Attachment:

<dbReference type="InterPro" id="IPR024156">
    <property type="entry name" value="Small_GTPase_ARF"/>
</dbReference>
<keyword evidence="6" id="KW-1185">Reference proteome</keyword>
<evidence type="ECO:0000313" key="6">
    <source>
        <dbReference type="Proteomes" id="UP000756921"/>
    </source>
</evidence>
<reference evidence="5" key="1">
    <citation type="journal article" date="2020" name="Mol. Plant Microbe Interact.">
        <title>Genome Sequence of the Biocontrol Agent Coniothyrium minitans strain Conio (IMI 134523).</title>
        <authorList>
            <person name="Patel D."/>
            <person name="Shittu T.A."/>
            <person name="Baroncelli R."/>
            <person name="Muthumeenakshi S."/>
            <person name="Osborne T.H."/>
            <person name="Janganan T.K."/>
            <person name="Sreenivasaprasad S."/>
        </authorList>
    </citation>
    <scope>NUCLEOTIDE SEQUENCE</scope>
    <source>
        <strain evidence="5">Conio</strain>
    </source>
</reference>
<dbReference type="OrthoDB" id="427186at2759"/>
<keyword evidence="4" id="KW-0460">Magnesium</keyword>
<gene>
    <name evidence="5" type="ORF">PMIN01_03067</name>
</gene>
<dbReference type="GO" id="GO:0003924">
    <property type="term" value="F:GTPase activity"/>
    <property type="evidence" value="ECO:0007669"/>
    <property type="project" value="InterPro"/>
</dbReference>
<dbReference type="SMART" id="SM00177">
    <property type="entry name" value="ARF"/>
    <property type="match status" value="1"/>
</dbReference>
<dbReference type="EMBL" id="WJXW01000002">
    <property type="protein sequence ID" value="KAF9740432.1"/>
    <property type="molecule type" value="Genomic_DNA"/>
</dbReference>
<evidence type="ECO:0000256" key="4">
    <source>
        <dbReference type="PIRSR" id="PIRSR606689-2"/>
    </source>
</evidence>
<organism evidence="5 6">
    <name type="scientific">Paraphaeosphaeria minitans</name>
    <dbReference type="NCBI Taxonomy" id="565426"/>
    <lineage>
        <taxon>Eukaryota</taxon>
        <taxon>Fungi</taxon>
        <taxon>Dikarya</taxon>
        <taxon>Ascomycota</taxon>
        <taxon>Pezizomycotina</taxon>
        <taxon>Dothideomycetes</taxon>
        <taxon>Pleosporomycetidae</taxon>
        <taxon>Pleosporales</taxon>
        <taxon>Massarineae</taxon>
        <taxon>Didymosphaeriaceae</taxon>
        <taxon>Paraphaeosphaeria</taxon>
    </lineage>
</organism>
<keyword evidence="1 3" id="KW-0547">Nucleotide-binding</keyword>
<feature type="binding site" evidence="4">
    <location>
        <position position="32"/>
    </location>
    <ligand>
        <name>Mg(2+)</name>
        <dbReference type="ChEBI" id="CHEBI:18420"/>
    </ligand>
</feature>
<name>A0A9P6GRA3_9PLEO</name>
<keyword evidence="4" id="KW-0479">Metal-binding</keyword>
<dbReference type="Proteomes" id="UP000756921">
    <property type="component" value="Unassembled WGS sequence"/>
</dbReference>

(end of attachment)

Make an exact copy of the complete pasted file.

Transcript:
<dbReference type="InterPro" id="IPR024156">
    <property type="entry name" value="Small_GTPase_ARF"/>
</dbReference>
<keyword evidence="6" id="KW-1185">Reference proteome</keyword>
<evidence type="ECO:0000313" key="6">
    <source>
        <dbReference type="Proteomes" id="UP000756921"/>
    </source>
</evidence>
<reference evidence="5" key="1">
    <citation type="journal article" date="2020" name="Mol. Plant Microbe Interact.">
        <title>Genome Sequence of the Biocontrol Agent Coniothyrium minitans strain Conio (IMI 134523).</title>
        <authorList>
            <person name="Patel D."/>
            <person name="Shittu T.A."/>
            <person name="Baroncelli R."/>
            <person name="Muthumeenakshi S."/>
            <person name="Osborne T.H."/>
            <person name="Janganan T.K."/>
            <person name="Sreenivasaprasad S."/>
        </authorList>
    </citation>
    <scope>NUCLEOTIDE SEQUENCE</scope>
    <source>
        <strain evidence="5">Conio</strain>
    </source>
</reference>
<dbReference type="OrthoDB" id="427186at2759"/>
<keyword evidence="4" id="KW-0460">Magnesium</keyword>
<gene>
    <name evidence="5" type="ORF">PMIN01_03067</name>
</gene>
<dbReference type="GO" id="GO:0003924">
    <property type="term" value="F:GTPase activity"/>
    <property type="evidence" value="ECO:0007669"/>
    <property type="project" value="InterPro"/>
</dbReference>
<dbReference type="SMART" id="SM00177">
    <property type="entry name" value="ARF"/>
    <property type="match status" value="1"/>
</dbReference>
<dbReference type="EMBL" id="WJXW01000002">
    <property type="protein sequence ID" value="KAF9740432.1"/>
    <property type="molecule type" value="Genomic_DNA"/>
</dbReference>
<evidence type="ECO:0000256" key="4">
    <source>
        <dbReference type="PIRSR" id="PIRSR606689-2"/>
    </source>
</evidence>
<organism evidence="5 6">
    <name type="scientific">Paraphaeosphaeria minitans</name>
    <dbReference type="NCBI Taxonomy" id="565426"/>
    <lineage>
        <taxon>Eukaryota</taxon>
        <taxon>Fungi</taxon>
        <taxon>Dikarya</taxon>
        <taxon>Ascomycota</taxon>
        <taxon>Pezizomycotina</taxon>
        <taxon>Dothideomycetes</taxon>
        <taxon>Pleosporomycetidae</taxon>
        <taxon>Pleosporales</taxon>
        <taxon>Massarineae</taxon>
        <taxon>Didymosphaeriaceae</taxon>
        <taxon>Paraphaeosphaeria</taxon>
    </lineage>
</organism>
<keyword evidence="1 3" id="KW-0547">Nucleotide-binding</keyword>
<feature type="binding site" evidence="4">
    <location>
        <position position="32"/>
    </location>
    <ligand>
        <name>Mg(2+)</name>
        <dbReference type="ChEBI" id="CHEBI:18420"/>
    </ligand>
</feature>
<name>A0A9P6GRA3_9PLEO</name>
<keyword evidence="4" id="KW-0479">Metal-binding</keyword>
<dbReference type="Proteomes" id="UP000756921">
    <property type="component" value="Unassembled WGS sequence"/>
</dbReference>